People believe that they know who they are and that who they are matters for what they do. These core beliefs seem so inherent to conceptualizations of what it means to have a self as to require no empirical support. After all, what is the point of a concept of self if there is no stable thing to have a concept about and who would care if that concept was stable if it was not useful in making it through the day? Yet the evidence for action-relevance and stability are surprisingly sparse.
This paper outlines the identity-based motivation theory, a theoretical approach that takes a new look at these assumptions and makes three core predictions as to when an accessible self-concept influences behavior. These are termed “dynamic construction”, “action-readiness”, and “interpretation of difficulty”. That is, rather than being stable, which identities come to mind and what they mean are dynamically constructed in context.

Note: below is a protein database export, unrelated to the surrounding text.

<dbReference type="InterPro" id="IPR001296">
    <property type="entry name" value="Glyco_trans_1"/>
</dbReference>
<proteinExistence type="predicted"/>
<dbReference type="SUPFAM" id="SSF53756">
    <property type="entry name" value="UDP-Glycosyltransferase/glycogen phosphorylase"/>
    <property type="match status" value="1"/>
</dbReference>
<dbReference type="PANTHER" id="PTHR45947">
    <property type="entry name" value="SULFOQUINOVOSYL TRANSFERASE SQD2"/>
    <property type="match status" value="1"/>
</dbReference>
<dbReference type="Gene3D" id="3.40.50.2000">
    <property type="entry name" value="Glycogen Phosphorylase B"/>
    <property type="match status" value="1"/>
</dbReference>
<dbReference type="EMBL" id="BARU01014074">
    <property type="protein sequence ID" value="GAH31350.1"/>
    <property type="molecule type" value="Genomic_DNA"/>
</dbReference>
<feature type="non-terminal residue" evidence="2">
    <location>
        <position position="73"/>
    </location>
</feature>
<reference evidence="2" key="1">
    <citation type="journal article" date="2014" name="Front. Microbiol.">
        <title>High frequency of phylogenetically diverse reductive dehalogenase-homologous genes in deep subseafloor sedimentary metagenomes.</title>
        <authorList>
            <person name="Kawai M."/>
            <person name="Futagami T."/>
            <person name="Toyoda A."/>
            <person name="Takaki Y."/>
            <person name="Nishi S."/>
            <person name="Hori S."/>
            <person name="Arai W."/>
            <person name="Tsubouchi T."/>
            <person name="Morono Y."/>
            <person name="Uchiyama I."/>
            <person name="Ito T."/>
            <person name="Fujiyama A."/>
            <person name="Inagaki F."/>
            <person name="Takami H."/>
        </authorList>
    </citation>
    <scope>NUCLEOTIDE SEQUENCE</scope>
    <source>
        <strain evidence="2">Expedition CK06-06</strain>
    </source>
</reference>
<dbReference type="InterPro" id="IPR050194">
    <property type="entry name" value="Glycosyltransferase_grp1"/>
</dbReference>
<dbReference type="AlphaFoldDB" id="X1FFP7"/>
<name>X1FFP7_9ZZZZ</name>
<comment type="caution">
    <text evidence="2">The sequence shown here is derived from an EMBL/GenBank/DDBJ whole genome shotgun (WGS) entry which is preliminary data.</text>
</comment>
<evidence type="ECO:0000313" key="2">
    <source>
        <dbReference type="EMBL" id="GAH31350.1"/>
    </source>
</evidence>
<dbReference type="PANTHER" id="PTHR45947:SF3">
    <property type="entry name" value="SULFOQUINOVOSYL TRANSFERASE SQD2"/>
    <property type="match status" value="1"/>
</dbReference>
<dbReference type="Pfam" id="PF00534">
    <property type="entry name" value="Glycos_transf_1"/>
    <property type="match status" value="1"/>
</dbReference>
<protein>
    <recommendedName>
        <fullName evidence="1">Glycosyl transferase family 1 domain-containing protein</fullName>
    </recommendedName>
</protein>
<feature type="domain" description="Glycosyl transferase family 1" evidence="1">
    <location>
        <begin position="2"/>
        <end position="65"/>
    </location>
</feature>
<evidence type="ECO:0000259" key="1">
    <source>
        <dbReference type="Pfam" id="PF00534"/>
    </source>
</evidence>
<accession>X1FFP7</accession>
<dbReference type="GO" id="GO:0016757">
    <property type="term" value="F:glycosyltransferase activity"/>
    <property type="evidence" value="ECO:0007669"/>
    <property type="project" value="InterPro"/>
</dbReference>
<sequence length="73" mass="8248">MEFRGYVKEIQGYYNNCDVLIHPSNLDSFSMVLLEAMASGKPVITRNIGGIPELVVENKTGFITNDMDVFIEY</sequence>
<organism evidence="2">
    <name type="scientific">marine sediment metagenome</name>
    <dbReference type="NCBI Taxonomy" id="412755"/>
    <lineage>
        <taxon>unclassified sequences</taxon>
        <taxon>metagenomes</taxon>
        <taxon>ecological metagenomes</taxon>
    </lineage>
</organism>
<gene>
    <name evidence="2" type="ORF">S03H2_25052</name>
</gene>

People interpret situations and difficulties in ways that are congruent with the currently active identities and prefer identity-congruent to identity-incongruent actions. When action feels identity-congruent, experienced difficulty highlights that the behavior is important and meaningful. When action feels identity-incongruent, the same difficulty suggests that the behavior is pointless and “not for people like me.”
Oyserman, D. (2014), "Identity-Based Motivation: Core Processes and Intervention Examples", Motivational Interventions (Advances in Motivation and Achievement, Vol. 18), Emerald Group Publishing Limited, Leeds, pp. 213-242. https://doi.org/10.1108/S0749-742320140000018006
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